[Standards-JIG] sequence vs. choice in Jabber/XMPP schemas

David Waite dwaite at gmail.com
Wed Aug 17 05:15:28 UTC 2005


On 8/16/05, Trejkaz <trejkaz at trypticon.org> wrote:
> Quoting David Waite <dwaite at gmail.com>:
> > No. Schema validity might be a matter of conformance, but there aren't
> > very many options for a client or server to respond to invalid xml, no
> > matter if it is a strict or loose schema. So, I'd prefer just a strict
> > schema to model what I 'should' send, because I can't use the loose
> > schema to really do anything.
> 
> A loose/strict scheme would work like this:
>   * Implementations MUST conform to the loose schema.
>   * Implementations SHOULD conform to the tight schema.
> 
> In other words, you can use the loose schema to determine what other
> implementations might send to you, so that you can prepare for it.

How would you prepare for that different than the random xml they
might send you?

> But here's another question: Why do we have an ordering in the first place?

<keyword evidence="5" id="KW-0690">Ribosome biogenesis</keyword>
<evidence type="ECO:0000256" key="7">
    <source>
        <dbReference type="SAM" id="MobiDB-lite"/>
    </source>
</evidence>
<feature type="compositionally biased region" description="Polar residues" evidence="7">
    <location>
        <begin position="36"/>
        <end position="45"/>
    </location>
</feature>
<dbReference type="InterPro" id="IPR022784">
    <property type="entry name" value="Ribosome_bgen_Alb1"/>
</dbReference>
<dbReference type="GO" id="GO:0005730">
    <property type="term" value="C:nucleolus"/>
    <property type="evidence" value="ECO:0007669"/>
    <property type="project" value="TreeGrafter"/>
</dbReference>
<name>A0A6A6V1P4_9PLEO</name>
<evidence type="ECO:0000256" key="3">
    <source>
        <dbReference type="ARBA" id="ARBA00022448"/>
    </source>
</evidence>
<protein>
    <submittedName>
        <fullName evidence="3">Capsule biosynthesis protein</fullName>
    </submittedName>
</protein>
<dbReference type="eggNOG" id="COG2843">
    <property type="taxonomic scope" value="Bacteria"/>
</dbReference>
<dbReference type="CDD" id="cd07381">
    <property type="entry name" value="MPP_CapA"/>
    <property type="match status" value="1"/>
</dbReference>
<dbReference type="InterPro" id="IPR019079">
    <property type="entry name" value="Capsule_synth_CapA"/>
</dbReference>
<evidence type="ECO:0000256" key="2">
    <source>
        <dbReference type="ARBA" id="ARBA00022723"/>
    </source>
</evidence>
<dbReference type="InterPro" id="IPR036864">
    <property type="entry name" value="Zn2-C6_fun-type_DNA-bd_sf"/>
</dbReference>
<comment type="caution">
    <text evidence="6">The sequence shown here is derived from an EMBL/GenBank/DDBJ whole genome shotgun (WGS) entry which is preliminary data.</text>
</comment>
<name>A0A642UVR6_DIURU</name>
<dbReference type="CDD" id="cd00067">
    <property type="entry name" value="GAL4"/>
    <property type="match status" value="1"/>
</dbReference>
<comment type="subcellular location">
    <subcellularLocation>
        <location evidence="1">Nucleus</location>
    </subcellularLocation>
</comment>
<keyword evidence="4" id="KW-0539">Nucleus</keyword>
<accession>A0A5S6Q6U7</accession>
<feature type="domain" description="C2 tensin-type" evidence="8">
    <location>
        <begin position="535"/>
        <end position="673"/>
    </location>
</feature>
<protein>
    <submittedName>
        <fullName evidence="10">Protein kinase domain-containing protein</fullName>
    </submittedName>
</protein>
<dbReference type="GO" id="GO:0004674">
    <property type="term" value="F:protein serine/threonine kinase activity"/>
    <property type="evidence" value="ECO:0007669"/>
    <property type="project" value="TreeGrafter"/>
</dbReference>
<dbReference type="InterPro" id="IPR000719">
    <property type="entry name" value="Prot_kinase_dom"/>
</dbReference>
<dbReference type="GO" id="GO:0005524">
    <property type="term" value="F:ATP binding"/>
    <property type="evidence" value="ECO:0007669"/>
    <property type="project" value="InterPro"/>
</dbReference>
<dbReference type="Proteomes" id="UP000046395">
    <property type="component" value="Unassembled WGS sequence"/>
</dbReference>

> Is there actually a semantic difference between <username/><password/> and
> <password/><username/>, or was it just done solely to make the schema harder
> to conform to?  (Anyone using an automatic XML data binding would have had
> no trouble, but anyone using DOM would be in for a small nightmare.)
> 
> As far as I can tell, we really do mean <xs:all> in almost all cases.

<xs:all> is very limited in terms of what you can do with it. For
example, you cannot use xs:all if you want to allow more than one
child element with a particular name.

-David Waite



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